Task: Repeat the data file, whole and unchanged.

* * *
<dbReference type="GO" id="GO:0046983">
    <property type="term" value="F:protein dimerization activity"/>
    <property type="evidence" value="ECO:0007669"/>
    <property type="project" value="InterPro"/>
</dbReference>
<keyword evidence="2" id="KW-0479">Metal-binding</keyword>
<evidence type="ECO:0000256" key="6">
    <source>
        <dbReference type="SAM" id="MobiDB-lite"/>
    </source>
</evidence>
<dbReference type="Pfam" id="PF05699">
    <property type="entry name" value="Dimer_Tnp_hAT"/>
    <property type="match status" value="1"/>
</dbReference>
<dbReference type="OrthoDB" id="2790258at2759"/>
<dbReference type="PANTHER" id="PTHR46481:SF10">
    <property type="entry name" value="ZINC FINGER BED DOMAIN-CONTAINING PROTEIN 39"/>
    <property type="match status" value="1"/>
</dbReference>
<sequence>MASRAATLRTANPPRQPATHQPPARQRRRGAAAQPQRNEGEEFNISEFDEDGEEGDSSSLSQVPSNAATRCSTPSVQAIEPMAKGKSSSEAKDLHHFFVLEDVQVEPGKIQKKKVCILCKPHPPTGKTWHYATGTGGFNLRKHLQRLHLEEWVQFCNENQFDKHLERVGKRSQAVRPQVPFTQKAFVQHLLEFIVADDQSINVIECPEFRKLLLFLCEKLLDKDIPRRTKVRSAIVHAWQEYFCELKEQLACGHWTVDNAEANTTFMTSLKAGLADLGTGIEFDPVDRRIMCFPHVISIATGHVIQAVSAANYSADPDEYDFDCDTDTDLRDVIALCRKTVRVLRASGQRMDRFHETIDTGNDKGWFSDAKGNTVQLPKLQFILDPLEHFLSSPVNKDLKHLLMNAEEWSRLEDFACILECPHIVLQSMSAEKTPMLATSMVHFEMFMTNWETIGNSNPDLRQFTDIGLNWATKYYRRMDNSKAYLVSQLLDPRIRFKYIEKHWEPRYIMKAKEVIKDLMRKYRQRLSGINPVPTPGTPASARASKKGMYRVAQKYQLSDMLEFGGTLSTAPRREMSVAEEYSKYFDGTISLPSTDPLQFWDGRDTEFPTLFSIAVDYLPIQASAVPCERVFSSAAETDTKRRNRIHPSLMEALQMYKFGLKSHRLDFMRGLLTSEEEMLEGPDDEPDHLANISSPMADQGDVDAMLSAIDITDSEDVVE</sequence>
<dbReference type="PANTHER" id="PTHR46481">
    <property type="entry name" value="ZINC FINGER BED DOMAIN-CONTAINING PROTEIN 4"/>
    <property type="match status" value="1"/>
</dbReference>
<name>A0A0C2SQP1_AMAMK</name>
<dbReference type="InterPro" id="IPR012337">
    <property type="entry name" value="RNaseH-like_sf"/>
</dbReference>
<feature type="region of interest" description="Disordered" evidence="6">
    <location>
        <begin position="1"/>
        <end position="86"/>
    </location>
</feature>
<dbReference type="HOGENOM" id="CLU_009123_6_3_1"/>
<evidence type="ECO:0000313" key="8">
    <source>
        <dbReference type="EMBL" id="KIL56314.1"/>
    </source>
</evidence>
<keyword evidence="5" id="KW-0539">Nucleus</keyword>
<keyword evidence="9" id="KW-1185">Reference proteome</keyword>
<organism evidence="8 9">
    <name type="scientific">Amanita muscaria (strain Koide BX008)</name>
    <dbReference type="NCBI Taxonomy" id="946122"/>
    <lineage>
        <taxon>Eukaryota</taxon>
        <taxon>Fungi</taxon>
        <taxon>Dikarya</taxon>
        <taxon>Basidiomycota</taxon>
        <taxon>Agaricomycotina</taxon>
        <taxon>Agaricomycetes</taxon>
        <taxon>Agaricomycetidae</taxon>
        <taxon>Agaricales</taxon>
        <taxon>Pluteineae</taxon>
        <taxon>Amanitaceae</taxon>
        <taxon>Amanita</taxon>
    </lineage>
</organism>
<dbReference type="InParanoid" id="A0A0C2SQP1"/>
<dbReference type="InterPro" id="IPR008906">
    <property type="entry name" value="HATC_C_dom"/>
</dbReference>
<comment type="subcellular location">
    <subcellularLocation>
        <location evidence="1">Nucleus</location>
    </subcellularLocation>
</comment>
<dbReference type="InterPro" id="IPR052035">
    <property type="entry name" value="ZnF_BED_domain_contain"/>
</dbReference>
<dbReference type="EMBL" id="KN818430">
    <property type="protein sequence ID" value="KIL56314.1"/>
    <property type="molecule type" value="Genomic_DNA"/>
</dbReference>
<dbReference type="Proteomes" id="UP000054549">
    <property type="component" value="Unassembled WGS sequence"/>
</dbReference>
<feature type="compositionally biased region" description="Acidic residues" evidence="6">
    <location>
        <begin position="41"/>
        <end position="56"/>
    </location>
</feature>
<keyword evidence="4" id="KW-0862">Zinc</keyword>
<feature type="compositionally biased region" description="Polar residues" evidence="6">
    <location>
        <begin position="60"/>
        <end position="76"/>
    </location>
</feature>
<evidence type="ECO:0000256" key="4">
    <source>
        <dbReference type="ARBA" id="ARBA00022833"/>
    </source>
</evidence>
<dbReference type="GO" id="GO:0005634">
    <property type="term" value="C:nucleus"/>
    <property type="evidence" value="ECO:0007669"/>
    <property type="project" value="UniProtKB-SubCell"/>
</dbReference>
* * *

<dbReference type="GO" id="GO:0046983">
    <property type="term" value="F:protein dimerization activity"/>
    <property type="evidence" value="ECO:0007669"/>
    <property type="project" value="InterPro"/>
</dbReference>
<keyword evidence="2" id="KW-0479">Metal-binding</keyword>
<evidence type="ECO:0000256" key="6">
    <source>
        <dbReference type="SAM" id="MobiDB-lite"/>
    </source>
</evidence>
<dbReference type="Pfam" id="PF05699">
    <property type="entry name" value="Dimer_Tnp_hAT"/>
    <property type="match status" value="1"/>
</dbReference>
<dbReference type="OrthoDB" id="2790258at2759"/>
<dbReference type="PANTHER" id="PTHR46481:SF10">
    <property type="entry name" value="ZINC FINGER BED DOMAIN-CONTAINING PROTEIN 39"/>
    <property type="match status" value="1"/>
</dbReference>
<sequence>MASRAATLRTANPPRQPATHQPPARQRRRGAAAQPQRNEGEEFNISEFDEDGEEGDSSSLSQVPSNAATRCSTPSVQAIEPMAKGKSSSEAKDLHHFFVLEDVQVEPGKIQKKKVCILCKPHPPTGKTWHYATGTGGFNLRKHLQRLHLEEWVQFCNENQFDKHLERVGKRSQAVRPQVPFTQKAFVQHLLEFIVADDQSINVIECPEFRKLLLFLCEKLLDKDIPRRTKVRSAIVHAWQEYFCELKEQLACGHWTVDNAEANTTFMTSLKAGLADLGTGIEFDPVDRRIMCFPHVISIATGHVIQAVSAANYSADPDEYDFDCDTDTDLRDVIALCRKTVRVLRASGQRMDRFHETIDTGNDKGWFSDAKGNTVQLPKLQFILDPLEHFLSSPVNKDLKHLLMNAEEWSRLEDFACILECPHIVLQSMSAEKTPMLATSMVHFEMFMTNWETIGNSNPDLRQFTDIGLNWATKYYRRMDNSKAYLVSQLLDPRIRFKYIEKHWEPRYIMKAKEVIKDLMRKYRQRLSGINPVPTPGTPASARASKKGMYRVAQKYQLSDMLEFGGTLSTAPRREMSVAEEYSKYFDGTISLPSTDPLQFWDGRDTEFPTLFSIAVDYLPIQASAVPCERVFSSAAETDTKRRNRIHPSLMEALQMYKFGLKSHRLDFMRGLLTSEEEMLEGPDDEPDHLANISSPMADQGDVDAMLSAIDITDSEDVVE</sequence>
<dbReference type="PANTHER" id="PTHR46481">
    <property type="entry name" value="ZINC FINGER BED DOMAIN-CONTAINING PROTEIN 4"/>
    <property type="match status" value="1"/>
</dbReference>
<name>A0A0C2SQP1_AMAMK</name>
<dbReference type="InterPro" id="IPR012337">
    <property type="entry name" value="RNaseH-like_sf"/>
</dbReference>
<feature type="region of interest" description="Disordered" evidence="6">
    <location>
        <begin position="1"/>
        <end position="86"/>
    </location>
</feature>
<dbReference type="HOGENOM" id="CLU_009123_6_3_1"/>
<evidence type="ECO:0000313" key="8">
    <source>
        <dbReference type="EMBL" id="KIL56314.1"/>
    </source>
</evidence>
<keyword evidence="5" id="KW-0539">Nucleus</keyword>
<keyword evidence="9" id="KW-1185">Reference proteome</keyword>
<organism evidence="8 9">
    <name type="scientific">Amanita muscaria (strain Koide BX008)</name>
    <dbReference type="NCBI Taxonomy" id="946122"/>
    <lineage>
        <taxon>Eukaryota</taxon>
        <taxon>Fungi</taxon>
        <taxon>Dikarya</taxon>
        <taxon>Basidiomycota</taxon>
        <taxon>Agaricomycotina</taxon>
        <taxon>Agaricomycetes</taxon>
        <taxon>Agaricomycetidae</taxon>
        <taxon>Agaricales</taxon>
        <taxon>Pluteineae</taxon>
        <taxon>Amanitaceae</taxon>
        <taxon>Amanita</taxon>
    </lineage>
</organism>
<dbReference type="InParanoid" id="A0A0C2SQP1"/>
<dbReference type="InterPro" id="IPR008906">
    <property type="entry name" value="HATC_C_dom"/>
</dbReference>
<comment type="subcellular location">
    <subcellularLocation>
        <location evidence="1">Nucleus</location>
    </subcellularLocation>
</comment>
<dbReference type="InterPro" id="IPR052035">
    <property type="entry name" value="ZnF_BED_domain_contain"/>
</dbReference>
<dbReference type="EMBL" id="KN818430">
    <property type="protein sequence ID" value="KIL56314.1"/>
    <property type="molecule type" value="Genomic_DNA"/>
</dbReference>
<dbReference type="Proteomes" id="UP000054549">
    <property type="component" value="Unassembled WGS sequence"/>
</dbReference>
<feature type="compositionally biased region" description="Acidic residues" evidence="6">
    <location>
        <begin position="41"/>
        <end position="56"/>
    </location>
</feature>
<keyword evidence="4" id="KW-0862">Zinc</keyword>
<feature type="compositionally biased region" description="Polar residues" evidence="6">
    <location>
        <begin position="60"/>
        <end position="76"/>
    </location>
</feature>
<evidence type="ECO:0000256" key="4">
    <source>
        <dbReference type="ARBA" id="ARBA00022833"/>
    </source>
</evidence>
<dbReference type="GO" id="GO:0005634">
    <property type="term" value="C:nucleus"/>
    <property type="evidence" value="ECO:0007669"/>
    <property type="project" value="UniProtKB-SubCell"/>
</dbReference>